All of us volunteers here, look at the life of a pastor and the pastor’s wife as living in luxury. They always seem to have much money and great food. I think of them as the only people who usually have a kitchen with food without having to go to the store daily. They also have a refrigerator with things inside, usually more than water. They are some of the few privileged people in the village who sometimes own cars, washing machines or computers. I think of life there being plush living.
Of course that job comes with responsibilities. They are always having to entertain, hold classes and do many other obligations in the village. They have an extremely busy life. Just like me, they have to be on their best behavior at all times as they are constantly being judged.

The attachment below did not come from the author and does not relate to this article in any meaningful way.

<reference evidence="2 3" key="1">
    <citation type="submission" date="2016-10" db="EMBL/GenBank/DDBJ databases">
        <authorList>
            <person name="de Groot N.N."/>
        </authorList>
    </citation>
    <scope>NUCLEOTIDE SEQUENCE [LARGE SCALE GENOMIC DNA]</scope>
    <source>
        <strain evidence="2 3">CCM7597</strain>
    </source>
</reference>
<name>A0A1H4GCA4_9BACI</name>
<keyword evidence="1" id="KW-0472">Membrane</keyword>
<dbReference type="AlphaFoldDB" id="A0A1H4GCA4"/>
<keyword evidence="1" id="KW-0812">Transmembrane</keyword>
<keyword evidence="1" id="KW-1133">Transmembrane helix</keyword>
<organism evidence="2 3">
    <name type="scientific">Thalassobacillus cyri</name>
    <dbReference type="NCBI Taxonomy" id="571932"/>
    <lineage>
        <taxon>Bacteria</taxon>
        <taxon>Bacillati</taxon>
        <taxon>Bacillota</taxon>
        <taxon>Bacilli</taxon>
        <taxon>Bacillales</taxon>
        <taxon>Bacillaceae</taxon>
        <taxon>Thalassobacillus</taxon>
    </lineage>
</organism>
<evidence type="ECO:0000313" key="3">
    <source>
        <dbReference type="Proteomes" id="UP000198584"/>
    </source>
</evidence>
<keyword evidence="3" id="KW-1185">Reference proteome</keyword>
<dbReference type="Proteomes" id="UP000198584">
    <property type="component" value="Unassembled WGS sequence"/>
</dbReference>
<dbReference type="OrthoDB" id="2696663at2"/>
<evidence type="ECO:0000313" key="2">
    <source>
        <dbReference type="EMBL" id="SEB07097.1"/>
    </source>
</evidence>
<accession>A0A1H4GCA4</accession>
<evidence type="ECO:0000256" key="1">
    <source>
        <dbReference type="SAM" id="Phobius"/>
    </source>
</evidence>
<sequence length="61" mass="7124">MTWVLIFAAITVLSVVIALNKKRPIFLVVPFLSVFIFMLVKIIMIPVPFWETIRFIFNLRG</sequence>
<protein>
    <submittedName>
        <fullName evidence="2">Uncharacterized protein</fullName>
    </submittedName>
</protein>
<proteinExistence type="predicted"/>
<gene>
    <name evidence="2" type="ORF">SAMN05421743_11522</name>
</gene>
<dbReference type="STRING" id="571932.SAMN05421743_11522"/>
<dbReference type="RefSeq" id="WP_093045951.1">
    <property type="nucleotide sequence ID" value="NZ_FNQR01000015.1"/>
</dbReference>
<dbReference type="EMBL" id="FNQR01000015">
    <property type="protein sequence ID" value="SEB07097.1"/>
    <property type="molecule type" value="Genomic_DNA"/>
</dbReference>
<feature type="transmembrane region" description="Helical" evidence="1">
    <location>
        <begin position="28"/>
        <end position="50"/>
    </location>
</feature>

I know there is a different standard of living from those pastors that are from bigger congregations, than from those that are in smaller ones.
But I was a little surprised when I talked to my faletua (pastor’s wife) at one of the smaller churches in my village. We were talking about many things, and household appliances came up. She mentioned how they just got a television, and were shocked at how much the electricity bill had gone up because of it. It was almost too much. Her husband mentioned to her about the possibility of getting a refrigerator as well, and she flat out told him no. She told him the electric bills would be too high, and she was worried that it would force them to take out loans to pay for the bills. I was shocked to hear all of this, because as a faletua, I expected them to also have plush living. I was wrong.
Just like how Samoans judge me when they see me, and sometimes only see a dollar sign, I was wrong in seeing them and thinking the same thing.
I have a growing respect for all of my different pastors and their wives. Their lives are a lot harder than I thought.